Together with your child, choose a designated study space free of distractions and noise. For example, if your child is studying in the living room, make sure that the TV is off and that they will not be interrupted by other members of the family. Don’t forget to check with your child that the study space selected remains the same as years go by, as it is possible for them to change their study preferences and habits.
Help them resist the ‘temptations’! Keep their study space free of toys, mobile phones, tablets, or similar items which can easily distract the child’s attention. When the computer is part of their daily study routine, make sure you periodically check that the child does not procrastinate, surf the Internet, or play games.
Teach your child to have all the materials they will need readily available, e.g., books, worksheets, notebooks, pencils, erasers, etc. This enhances their organizational skills and helps them avoid unnecessary interruptions because of that ‘pencil’ or ‘notebook’ they forgot…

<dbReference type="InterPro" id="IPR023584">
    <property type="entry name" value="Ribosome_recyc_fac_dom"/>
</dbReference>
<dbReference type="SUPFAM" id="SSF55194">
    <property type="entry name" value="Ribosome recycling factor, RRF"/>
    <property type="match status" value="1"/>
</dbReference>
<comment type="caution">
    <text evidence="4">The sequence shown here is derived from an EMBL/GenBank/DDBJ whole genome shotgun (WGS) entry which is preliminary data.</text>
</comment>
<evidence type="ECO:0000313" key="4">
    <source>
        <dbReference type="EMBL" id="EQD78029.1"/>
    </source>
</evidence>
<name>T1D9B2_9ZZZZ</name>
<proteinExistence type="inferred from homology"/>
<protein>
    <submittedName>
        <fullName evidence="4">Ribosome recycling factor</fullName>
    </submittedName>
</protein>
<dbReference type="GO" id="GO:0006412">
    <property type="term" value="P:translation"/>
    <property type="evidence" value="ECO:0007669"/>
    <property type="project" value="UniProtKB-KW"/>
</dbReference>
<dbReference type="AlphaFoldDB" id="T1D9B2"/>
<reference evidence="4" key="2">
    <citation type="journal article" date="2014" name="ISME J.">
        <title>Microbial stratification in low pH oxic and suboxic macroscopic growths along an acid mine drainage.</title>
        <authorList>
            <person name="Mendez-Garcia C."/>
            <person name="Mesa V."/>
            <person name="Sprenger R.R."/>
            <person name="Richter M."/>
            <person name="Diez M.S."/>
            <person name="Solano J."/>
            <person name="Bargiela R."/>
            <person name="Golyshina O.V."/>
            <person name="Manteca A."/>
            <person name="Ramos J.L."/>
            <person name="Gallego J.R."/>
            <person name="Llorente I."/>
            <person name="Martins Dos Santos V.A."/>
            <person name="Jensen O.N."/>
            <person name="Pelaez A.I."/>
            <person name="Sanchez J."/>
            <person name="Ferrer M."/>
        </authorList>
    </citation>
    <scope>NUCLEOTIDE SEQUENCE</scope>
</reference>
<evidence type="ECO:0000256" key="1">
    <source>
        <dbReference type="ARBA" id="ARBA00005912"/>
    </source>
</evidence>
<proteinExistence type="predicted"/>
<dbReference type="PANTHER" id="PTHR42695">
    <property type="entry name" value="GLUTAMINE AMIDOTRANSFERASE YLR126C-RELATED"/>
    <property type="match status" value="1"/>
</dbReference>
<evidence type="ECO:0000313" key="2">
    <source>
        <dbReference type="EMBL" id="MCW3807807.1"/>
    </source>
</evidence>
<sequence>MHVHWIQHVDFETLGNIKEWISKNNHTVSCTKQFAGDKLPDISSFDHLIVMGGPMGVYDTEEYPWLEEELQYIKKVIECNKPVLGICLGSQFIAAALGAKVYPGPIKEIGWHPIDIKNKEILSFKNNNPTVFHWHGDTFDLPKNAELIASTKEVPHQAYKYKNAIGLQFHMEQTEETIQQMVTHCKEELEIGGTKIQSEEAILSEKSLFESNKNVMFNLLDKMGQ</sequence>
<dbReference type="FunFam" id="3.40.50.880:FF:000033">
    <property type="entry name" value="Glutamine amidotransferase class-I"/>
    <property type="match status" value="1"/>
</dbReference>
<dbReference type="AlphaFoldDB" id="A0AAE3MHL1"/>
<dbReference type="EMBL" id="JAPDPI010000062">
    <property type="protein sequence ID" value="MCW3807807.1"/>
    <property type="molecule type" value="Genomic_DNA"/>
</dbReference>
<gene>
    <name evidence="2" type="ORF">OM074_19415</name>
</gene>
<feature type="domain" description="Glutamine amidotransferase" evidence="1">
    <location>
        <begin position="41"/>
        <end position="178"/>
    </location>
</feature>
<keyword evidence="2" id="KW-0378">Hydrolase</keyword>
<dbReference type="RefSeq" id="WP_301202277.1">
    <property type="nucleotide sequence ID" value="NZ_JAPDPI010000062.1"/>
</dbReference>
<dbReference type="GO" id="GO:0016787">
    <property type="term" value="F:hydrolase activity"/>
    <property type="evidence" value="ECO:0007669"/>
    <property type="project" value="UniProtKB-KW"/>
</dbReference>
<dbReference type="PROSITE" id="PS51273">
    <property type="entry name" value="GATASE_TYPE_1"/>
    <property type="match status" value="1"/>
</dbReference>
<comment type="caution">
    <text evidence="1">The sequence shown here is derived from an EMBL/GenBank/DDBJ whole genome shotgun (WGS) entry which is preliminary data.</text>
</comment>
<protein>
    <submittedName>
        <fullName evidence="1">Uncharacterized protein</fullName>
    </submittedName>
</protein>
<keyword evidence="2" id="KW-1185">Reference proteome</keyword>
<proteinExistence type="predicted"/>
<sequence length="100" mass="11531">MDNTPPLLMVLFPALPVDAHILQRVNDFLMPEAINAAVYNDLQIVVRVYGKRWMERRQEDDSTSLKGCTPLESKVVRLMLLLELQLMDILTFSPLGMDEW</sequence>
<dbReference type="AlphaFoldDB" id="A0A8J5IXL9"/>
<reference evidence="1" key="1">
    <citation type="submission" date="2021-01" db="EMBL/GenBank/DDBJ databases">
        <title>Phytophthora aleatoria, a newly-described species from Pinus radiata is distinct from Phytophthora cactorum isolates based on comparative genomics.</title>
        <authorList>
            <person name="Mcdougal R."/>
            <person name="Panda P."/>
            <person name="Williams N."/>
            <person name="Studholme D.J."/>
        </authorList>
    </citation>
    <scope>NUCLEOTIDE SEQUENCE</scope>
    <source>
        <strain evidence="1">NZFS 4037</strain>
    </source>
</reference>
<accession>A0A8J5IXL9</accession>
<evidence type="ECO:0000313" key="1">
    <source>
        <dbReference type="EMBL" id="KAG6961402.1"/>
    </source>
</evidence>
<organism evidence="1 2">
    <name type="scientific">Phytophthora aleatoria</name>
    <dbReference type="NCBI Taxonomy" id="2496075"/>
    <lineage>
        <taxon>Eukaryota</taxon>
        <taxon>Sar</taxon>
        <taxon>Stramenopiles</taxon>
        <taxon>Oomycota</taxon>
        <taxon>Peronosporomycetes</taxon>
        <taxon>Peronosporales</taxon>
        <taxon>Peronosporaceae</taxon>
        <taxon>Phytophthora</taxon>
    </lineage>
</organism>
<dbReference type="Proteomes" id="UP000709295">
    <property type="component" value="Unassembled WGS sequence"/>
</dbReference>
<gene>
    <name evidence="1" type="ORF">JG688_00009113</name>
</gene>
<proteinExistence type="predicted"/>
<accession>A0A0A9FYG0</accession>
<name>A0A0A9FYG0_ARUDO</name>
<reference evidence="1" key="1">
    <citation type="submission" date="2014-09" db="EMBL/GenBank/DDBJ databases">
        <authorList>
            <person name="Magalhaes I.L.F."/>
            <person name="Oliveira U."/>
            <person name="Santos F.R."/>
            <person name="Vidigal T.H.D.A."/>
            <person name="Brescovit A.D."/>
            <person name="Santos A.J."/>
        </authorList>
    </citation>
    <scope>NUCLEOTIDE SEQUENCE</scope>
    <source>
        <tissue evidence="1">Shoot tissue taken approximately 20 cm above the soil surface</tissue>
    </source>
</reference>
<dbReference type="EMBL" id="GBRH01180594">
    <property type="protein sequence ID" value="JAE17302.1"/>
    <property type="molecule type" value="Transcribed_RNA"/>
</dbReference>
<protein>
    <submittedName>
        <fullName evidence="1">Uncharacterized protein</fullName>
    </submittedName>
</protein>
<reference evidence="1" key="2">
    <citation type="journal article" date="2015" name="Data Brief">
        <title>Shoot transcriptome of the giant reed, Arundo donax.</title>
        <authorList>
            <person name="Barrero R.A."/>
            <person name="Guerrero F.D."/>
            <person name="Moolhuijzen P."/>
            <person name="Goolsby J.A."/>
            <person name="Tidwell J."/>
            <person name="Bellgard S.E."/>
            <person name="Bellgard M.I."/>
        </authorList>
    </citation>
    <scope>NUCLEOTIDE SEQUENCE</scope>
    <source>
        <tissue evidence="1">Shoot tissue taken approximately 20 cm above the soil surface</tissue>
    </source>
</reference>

It’s best to avoid transitioning abruptly from playtime to homework time. Activities securing a smooth transition, such as feeding a pet, doing chores, etc., can do the trick. Work hard against using the usual line: “Stop playing; It’s time to study” as this may affect the child’s performance or result in negative feelings towards studying.
Guidance – Autonomy
Follow the teacher’s instructions. Read the list with the assigned homework together with your child and make a timeline.
Teach your child to begin studying by revising what was taught in class first. Don’t forget to consult the parent-teacher communication notebook or the learning platform about classwork and ask your children to start by revising the vocabulary, grammar rules, reading texts or notes used in class before proceeding to homework tasks.